The Big Question: Have we lost our sense of sin?

Each month, The Central Minnesota Catholic features a big question the Church is facing. March’s question is, “Have we lost our sense of sin?” Weighing in on this month’s topic are: Benedictine Father Nickolas Becker, a monk of St. John’s Abbey in Collegeville and assistant professor of theology at the College of St. Benedict and St. John’s University. He also teaches moral theology at St. John’s School of Theology and Seminary; Hannah Voss, director of religious education for the parishes of St. Louis in Paynesville, St. Agnes in Roscoe and St. Margaret in Lake Henry; and Father Michael Wolfbauer, pastor of the parishes of St. John in Foley and St. Patrick in Minden Township. 

Q: How would you define sin? 

FATHER NICKOLAS: In the tradition, theologically, sin is a very rich term. Maybe my single favorite definition comes from St. Augustine, who says sin is a matter of disordered love — loving the wrong things or loving the right things in the wrong way. My ethical tradition goes back to virtue ethics which suggests that everything we do, we do because we want to be happy, and sometimes we are just confused about what brings us happiness.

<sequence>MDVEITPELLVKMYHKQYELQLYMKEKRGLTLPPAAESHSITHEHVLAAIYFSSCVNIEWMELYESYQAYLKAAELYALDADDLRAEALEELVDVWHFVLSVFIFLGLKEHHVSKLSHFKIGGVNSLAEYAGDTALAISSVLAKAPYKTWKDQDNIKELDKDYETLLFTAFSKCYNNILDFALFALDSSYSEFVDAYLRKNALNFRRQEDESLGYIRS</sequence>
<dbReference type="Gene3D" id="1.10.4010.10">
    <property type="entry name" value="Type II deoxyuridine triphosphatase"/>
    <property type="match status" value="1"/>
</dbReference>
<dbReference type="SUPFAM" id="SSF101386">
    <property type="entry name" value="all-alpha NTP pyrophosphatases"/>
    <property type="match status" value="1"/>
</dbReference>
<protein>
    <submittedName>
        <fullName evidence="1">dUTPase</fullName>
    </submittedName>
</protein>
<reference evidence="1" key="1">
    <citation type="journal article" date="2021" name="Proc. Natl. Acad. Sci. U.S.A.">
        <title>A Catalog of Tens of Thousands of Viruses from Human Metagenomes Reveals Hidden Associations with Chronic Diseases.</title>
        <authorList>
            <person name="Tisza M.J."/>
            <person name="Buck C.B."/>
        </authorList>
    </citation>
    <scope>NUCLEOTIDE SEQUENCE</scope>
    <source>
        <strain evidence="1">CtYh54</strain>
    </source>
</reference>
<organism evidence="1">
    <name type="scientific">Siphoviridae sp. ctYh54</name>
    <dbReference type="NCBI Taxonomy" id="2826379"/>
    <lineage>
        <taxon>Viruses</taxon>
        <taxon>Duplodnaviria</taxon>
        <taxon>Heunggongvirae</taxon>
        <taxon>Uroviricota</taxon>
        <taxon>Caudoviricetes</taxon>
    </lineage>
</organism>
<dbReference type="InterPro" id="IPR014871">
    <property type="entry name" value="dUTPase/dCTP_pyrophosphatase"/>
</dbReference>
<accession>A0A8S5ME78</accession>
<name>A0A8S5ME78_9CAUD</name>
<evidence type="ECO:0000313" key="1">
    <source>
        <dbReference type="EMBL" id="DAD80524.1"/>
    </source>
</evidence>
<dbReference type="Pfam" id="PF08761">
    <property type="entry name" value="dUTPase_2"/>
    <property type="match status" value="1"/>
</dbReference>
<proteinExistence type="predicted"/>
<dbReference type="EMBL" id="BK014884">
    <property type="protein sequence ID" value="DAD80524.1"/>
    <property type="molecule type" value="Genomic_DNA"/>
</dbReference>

HANNAH: Intentionally doing something wrong, intentionally going against God. “Intentionality” being the key word. Things we do or fail to do — sins of commission and sins of omission. 

FATHER MICHAEL: If we look to the Catechism, it says sin is deliberate thought, word or deed, or a mission contrary to the eternal law of God. There’s another effect that is talked about — the fault of reason, or truth, and right conscience. It’s the disorder of ourselves. In some ways, when we are not properly trained on what the truth is, we believe we are living without sin when, in fact, we are. Because of the Fall, we experience the effects of sin in everyday life, just because of the degradation of light in the world. So, on one level, we can say these effects of sin just exist in our lives. However, we also have the possibility of participating intentionally in sin. 

Q: Father Nickolas, what is the origin of sin?